These are just a few of the regulatory requirements impacting U.S. financial institutions. Multinational firms have many more rules to heed. For instance, the U.K.’s Financial Services Authority (FSA) required all participants in the country’s capital markets to begin recording the mobile communications (including voice calls, SMS/text messages, and instant messages) of all their employees involved in trading starting in November 2011 (Financial Services Authority, 2011).

The Phenomenal Power of Phoneme Analysis

To keep up with these new rules, financial institutions are increasingly turning to phonetic search to find and analyze oral conversations and content. Phonetic search is a process built on phonemes—basic language elements that provide the building blocks for how human speech sounds. Phonetic search provides the capability to capture calls in real time, regardless of the source. Institutions can then use advanced analytical tools to mine the phonetic records from those calls to identify specific topics, people, and calls.

Until recently, the science of phonetics was confined to university research laboratories. However, the breadth of potential applications in the commercial world is accelerating its development and use. For any user wishing to access information from an audio stream in real time, the phonetic search approach is the only practical option. Its lightweight processing power requirements mean that phonetic searches are able to scale easily to whatever levels are required to cover an entire organization.

What is accomplished by an entire server performing speech-to-text search can be accomplished on a single CPU core with phonetic search.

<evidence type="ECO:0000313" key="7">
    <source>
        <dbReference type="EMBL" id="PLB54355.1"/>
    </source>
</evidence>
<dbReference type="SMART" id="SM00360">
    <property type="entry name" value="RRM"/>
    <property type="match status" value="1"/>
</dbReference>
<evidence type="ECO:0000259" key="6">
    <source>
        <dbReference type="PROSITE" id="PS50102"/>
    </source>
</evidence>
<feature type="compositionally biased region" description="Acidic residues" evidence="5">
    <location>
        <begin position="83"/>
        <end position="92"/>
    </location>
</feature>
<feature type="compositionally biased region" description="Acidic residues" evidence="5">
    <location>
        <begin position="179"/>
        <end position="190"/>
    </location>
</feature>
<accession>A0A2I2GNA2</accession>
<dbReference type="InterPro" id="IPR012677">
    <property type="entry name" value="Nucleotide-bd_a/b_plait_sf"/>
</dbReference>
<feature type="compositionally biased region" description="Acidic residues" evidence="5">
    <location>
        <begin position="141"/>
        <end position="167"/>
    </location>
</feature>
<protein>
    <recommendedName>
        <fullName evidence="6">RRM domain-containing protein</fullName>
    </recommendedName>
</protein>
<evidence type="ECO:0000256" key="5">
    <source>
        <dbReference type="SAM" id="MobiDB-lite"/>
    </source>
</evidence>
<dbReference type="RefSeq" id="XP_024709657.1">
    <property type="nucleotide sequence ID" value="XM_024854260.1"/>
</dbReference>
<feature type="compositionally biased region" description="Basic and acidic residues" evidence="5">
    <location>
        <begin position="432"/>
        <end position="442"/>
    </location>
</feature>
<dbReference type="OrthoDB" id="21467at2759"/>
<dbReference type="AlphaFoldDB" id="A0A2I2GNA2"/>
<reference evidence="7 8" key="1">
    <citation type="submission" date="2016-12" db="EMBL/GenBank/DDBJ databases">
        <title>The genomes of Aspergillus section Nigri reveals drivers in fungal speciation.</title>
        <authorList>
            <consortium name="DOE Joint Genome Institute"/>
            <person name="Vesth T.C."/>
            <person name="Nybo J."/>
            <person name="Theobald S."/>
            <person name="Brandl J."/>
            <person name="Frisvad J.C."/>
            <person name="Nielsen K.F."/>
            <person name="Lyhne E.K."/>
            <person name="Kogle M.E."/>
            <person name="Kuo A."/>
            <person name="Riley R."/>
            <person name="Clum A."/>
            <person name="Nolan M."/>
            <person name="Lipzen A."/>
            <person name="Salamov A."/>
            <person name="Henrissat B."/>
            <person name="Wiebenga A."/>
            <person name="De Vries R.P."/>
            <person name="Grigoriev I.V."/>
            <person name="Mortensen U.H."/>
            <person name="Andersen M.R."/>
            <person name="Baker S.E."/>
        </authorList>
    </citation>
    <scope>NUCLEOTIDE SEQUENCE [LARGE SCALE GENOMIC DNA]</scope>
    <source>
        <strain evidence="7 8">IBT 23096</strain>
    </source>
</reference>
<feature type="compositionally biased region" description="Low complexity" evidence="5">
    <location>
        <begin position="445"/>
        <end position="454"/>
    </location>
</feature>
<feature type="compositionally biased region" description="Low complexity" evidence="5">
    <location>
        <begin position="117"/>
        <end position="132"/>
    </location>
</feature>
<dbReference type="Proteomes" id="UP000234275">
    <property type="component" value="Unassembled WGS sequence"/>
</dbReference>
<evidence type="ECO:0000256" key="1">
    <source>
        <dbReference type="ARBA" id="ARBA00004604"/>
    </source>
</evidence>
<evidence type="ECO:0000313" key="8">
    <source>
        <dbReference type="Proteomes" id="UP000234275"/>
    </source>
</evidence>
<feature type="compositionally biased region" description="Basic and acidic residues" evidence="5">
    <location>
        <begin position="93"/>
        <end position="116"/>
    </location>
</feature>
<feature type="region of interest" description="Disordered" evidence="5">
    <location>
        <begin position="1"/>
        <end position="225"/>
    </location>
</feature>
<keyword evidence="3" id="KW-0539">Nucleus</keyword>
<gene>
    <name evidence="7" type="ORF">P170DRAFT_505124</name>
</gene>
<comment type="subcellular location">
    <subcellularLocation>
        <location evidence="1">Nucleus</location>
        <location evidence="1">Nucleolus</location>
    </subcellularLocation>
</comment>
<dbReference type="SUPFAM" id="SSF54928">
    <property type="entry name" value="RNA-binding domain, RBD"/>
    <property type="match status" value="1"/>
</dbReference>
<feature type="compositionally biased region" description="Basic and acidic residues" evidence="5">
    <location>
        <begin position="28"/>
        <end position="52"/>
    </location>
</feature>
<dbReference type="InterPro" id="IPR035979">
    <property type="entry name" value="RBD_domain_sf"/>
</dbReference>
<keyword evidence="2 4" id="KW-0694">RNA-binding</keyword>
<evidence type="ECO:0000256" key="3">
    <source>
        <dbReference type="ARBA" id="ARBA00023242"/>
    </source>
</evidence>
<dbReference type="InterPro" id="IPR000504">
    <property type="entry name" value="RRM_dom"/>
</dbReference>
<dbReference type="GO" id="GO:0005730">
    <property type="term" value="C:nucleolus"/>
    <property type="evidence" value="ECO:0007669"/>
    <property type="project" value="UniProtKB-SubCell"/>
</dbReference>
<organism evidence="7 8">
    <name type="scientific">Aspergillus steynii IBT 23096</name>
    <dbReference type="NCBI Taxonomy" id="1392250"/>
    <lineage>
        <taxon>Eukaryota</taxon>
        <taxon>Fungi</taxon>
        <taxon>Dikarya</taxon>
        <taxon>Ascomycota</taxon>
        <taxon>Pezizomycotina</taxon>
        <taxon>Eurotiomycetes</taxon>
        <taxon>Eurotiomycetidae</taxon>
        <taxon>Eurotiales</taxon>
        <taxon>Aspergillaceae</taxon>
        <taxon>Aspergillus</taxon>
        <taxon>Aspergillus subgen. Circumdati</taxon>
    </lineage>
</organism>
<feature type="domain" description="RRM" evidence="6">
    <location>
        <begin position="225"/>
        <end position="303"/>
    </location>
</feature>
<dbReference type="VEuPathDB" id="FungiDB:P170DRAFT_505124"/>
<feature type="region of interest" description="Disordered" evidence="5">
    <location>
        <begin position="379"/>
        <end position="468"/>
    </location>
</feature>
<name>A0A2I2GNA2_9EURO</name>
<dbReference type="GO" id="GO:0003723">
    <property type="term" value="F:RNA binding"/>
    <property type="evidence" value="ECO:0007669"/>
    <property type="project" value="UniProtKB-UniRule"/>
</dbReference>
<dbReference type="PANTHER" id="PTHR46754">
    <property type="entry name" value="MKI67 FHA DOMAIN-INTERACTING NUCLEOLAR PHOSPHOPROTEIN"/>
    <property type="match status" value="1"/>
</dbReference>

The benefits of this approach are wide-ranging. Perhaps the most valuable is the ability to enable decisions to be made quickly with accurate and up-to-date information. Real-time phonetic search enables insights discovered in speech to be populated into business intelligence (BI) platforms, allowing financial institutions to consume aggregated data, measure the scale of a problem, and compare its criticality to other issues—all within a very short time from occurrence to discovery. This low latency enables companies to deploy proactive notification systems to make the technology work in an observerless way, saving time and resources.

Another benefit of phoneme-based searches is that they do not require a large vocabulary of predefined phonemes. For example, there are just 40 phonemes in U.S. English and 44 in U.K. English. Bottom line: Phoneme-based searching is faster and more efficient than speech-to-text conversion and search.

The first step in a phonetic search is to build a language- and dialect-dependent index of the audio content represented as phoneme strings. Future searches then leverage this index to yield hits or results. Words and phrases a user searches on are converted into phoneme strings, and searches or matches are then obtained by walking through the index. Each hit enriches the context for future searches.

The results are presented in such a way that a user can see which portion or region of the selected audio content contained phrases or utterances deemed to be similar.